Tuesday, February 05, 2008

An illusionary sense of superiority

In a utopian world science would be perfectly egalitarian, and only the quality of the science itself would matter. But of course, human nature takes its toll on most things, and our inherent tendency to proclaim or feel superiority on the silliest of premises sometimes takes over. So, just like in almost every other profession, pedigree is (unfortunately) awarded what I think is a very high premium. But sometimes some small minds with bloated egos take it one step too far.

A few little incidents I witnessed reminded me of an interview of an extremely pompous Indian politician (I cannot remember his name) by the prominent (and pompous) Indian television commentator Karan Thapar which I happened to see (a year or so ago). I don’t remember the exact context where this topic came about, but the politician somewhere in the interview declared that he was “much better” than Thapar. Thapar, incredulous that anyone could conceivably be better than him, asked “how so”? The politician asked Thapar where he had been educated, and Thapar, with the glint of old boy pride in his eyes, said he’d studied in Doon school followed by degrees from Cambridge and Oxford. Pompous politician whose name I can’t remember says “Aha! I am better” and then says he studied at “some other prestigious school” followed by degrees from Harvard and Wharton or some such, and therefore he was better than Thapar.

That was just about the silliest argument I had ever heard.

But coming back to my little world of science, it seems there isn’t a significant shortage of such similarly bloated egos either. Here are some select stories:

A very bright graduate student friend of mine told me this incident. Some years ago, while interviewing for graduate school, she had interviewed at some of the top schools in the US. For various reasons important to her, she turned down some big name schools like Stanford, Berkeley, Yale, Johns Hopkins and a few others to decide to come here for her PhD. That was her choice. A year or so ago, she runs into another student who is now in Hopkins at some meeting. Now this student had interviewed in Hopkins at the same time as my friend, and they remembered each other. So their conversation naturally goes towards what they are doing. That girl asks my friend where she decided to go for her PhD and my friend tells her that she’s in Texas.

The other girl, in all sincerity, says “Oh, I’m so sorry. I didn’t know you didn’t get into Hopkins”.

Friend rolls eyes in astonishment and walks away.

(I wonder how much this story would hurt some of the big egos here in Dallas, since after all, by some measures, this place ranks as the “number 1 research institution in the US” in some disciplines. These egos aren’t exclusive to “big name schools” in the east coast, though there seems to be a little bit more out there).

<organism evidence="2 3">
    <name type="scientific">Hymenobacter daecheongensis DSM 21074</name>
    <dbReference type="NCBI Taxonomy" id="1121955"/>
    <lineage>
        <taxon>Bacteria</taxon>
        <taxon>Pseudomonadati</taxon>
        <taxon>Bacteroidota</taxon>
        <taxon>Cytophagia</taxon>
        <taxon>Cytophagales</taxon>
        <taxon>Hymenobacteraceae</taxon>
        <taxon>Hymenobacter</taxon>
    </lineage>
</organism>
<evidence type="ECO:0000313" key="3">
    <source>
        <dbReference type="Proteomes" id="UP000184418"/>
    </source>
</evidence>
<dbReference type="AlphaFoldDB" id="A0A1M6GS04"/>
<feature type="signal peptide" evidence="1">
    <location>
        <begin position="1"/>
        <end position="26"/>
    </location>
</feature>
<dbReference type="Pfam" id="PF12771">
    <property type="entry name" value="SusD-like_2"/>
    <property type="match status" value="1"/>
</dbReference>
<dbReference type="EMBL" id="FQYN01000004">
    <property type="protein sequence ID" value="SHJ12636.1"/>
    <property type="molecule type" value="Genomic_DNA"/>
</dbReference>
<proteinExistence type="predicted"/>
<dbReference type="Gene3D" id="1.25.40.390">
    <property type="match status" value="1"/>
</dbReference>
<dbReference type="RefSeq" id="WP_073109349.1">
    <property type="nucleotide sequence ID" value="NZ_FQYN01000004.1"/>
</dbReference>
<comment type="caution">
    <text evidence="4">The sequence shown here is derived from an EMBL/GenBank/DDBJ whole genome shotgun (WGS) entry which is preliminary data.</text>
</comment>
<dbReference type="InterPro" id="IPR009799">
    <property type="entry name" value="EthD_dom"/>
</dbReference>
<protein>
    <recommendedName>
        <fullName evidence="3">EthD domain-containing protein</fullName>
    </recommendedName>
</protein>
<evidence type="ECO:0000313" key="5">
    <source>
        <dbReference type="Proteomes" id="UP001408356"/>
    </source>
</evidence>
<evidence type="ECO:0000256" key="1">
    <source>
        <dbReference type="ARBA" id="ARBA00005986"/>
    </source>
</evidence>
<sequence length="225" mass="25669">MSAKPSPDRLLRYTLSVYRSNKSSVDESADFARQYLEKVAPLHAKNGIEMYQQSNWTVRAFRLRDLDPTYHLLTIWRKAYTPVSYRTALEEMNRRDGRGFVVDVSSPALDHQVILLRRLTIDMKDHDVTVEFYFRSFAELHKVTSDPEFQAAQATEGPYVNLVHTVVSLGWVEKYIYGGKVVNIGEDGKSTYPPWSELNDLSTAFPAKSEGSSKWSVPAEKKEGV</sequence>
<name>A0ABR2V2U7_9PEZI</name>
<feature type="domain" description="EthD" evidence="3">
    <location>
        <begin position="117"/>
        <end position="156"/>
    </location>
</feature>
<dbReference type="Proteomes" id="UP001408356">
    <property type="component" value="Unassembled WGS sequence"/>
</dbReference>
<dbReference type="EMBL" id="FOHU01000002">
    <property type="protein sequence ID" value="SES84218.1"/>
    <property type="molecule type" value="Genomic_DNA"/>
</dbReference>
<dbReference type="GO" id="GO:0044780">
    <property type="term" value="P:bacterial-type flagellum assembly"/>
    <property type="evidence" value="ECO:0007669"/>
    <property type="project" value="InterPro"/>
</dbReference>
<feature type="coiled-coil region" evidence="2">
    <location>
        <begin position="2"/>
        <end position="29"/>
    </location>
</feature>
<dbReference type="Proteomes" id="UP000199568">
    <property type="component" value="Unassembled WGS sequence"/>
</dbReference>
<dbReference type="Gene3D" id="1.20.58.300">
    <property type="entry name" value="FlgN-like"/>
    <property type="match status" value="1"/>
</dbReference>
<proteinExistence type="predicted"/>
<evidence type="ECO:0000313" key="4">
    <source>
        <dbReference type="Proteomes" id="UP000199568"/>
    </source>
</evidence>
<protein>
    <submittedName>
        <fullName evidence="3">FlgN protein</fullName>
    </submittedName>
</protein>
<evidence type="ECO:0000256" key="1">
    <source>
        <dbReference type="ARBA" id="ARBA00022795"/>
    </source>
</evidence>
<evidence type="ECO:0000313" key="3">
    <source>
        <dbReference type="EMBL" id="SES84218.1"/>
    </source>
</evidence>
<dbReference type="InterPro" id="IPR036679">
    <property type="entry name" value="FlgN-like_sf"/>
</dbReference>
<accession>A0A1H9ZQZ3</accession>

If you’ve decided that it was just an immature graduate student with some air of superiority, here’s a good story from faculty.

Another friend was doing a PhD in a small but respected school in the US. Her own graduate school efforts, by all measures, were exceptional. Most students in big name institutes don’t have the quality of publications my friend managed in a small school. While interviewing for postdocs, my friend also wrote to some researcher Y in a very big name institute on the North East coast (Yale). X was still in grad school at the time. Anyway, Y decides to call my friend up at some 8 am in the morning (anyone with brains would know that 8 am is a terrible time to call a grad student), on friend’s cell phone. Naturally there is no response. So, bloated ego Y decides to call my friend’s PhD advisor Z up to converse. Z at first politely talks to Y, and then Y starts asking Z if Z even knew whether my friend ever came to the lab, what kind of student my friend was, whether my friend was the least bit interested in research and so on. Z somehow managed to speak politely, and then Y goes on to question Z’s research credentials. Y goes on and says something about how people in “small schools” don’t know what research is all about, and then offers to fly down my friend for an interview just so that my friend can “visit Yale, and see how real research is done at a real research institute”.

Luckily that was the last straw for Z, who (still) politely but firmly put Y in her place, and told Y to take a hike, because there was just about no way my friend would ever do a postdoc with Y anymore, or bother to “visit” Yale.

There are many more such stories of course. In my more na├»ve past I might have been guilty of one or two such moments of snootiness myself (and I am thoroughly ashamed of those moments now). More recently, I’ve been at scientific meetings, where some people from “big name institutes” only talk to others from what they deem to be suitably equivalent institutes. The silliness often permeates to the job market as well, and it can be easier for an absolutely incompetent idiot from Harvard to find a job than it is for a very talented student from a small Midwestern institute (ahem…..Bush went to Yale and then Harvard). And a person might retain this attitude for years or even decades after passing out of the “famous institute”.

I know a few IITans read this blog. No offense buddies, but perhaps its time to get over it.

(update: it wasn't a pompous politician in that interview with Thapar. It was pompous businessman Rahul Bajaj. Thanks bala)


Soultan of Swing said...

The pompous politician in question was Rahul Bajaj.
Speaking of pompous IIT-ians, an distant uncle (whom I was meeting for the first time at a family wedding about 6-7 years ago) who went to IIT, rolled his eyes in disbelief (not entirely undeserved!) when he heard that I was at ACTech, quipping that "if you are an engineering graduate from any other place than IIT, you're no better than a sweeper"! Okay, the guy has his own jetplane (so an unconfirmed rumor/urban legend has it), but a little more humility would be much appreciated. His FIL watched the exchange and cringed in embarrassment.